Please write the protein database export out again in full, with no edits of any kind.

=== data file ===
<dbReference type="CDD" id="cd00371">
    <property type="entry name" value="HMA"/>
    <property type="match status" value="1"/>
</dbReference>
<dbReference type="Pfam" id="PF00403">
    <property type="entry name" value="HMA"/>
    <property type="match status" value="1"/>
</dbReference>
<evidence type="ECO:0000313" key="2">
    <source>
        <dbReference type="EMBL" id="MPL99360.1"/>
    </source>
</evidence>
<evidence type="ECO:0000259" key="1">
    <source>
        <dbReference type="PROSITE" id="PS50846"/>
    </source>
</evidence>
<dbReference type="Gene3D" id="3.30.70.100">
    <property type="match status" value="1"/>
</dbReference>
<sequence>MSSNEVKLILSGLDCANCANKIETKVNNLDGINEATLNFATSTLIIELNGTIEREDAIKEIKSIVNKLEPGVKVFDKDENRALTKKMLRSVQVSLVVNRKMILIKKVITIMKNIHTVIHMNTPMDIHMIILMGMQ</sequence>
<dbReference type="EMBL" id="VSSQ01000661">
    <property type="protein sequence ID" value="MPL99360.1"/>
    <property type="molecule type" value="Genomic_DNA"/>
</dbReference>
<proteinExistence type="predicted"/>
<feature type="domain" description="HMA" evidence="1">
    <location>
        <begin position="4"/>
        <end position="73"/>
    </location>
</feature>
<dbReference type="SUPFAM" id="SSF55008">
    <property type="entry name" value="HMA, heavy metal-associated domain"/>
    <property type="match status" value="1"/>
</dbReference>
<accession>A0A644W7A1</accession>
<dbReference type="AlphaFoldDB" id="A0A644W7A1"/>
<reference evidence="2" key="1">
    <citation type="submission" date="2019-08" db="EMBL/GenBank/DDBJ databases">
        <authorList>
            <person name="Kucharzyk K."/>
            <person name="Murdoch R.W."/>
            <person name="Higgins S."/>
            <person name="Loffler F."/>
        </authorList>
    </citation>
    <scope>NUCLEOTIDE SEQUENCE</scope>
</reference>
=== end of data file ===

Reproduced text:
<dbReference type="CDD" id="cd00371">
    <property type="entry name" value="HMA"/>
    <property type="match status" value="1"/>
</dbReference>
<dbReference type="Pfam" id="PF00403">
    <property type="entry name" value="HMA"/>
    <property type="match status" value="1"/>
</dbReference>
<evidence type="ECO:0000313" key="2">
    <source>
        <dbReference type="EMBL" id="MPL99360.1"/>
    </source>
</evidence>
<evidence type="ECO:0000259" key="1">
    <source>
        <dbReference type="PROSITE" id="PS50846"/>
    </source>
</evidence>
<dbReference type="Gene3D" id="3.30.70.100">
    <property type="match status" value="1"/>
</dbReference>
<sequence>MSSNEVKLILSGLDCANCANKIETKVNNLDGINEATLNFATSTLIIELNGTIEREDAIKEIKSIVNKLEPGVKVFDKDENRALTKKMLRSVQVSLVVNRKMILIKKVITIMKNIHTVIHMNTPMDIHMIILMGMQ</sequence>
<dbReference type="EMBL" id="VSSQ01000661">
    <property type="protein sequence ID" value="MPL99360.1"/>
    <property type="molecule type" value="Genomic_DNA"/>
</dbReference>
<proteinExistence type="predicted"/>
<feature type="domain" description="HMA" evidence="1">
    <location>
        <begin position="4"/>
        <end position="73"/>
    </location>
</feature>
<dbReference type="SUPFAM" id="SSF55008">
    <property type="entry name" value="HMA, heavy metal-associated domain"/>
    <property type="match status" value="1"/>
</dbReference>
<accession>A0A644W7A1</accession>
<dbReference type="AlphaFoldDB" id="A0A644W7A1"/>
<reference evidence="2" key="1">
    <citation type="submission" date="2019-08" db="EMBL/GenBank/DDBJ databases">
        <authorList>
            <person name="Kucharzyk K."/>
            <person name="Murdoch R.W."/>
            <person name="Higgins S."/>
            <person name="Loffler F."/>
        </authorList>
    </citation>
    <scope>NUCLEOTIDE SEQUENCE</scope>
</reference>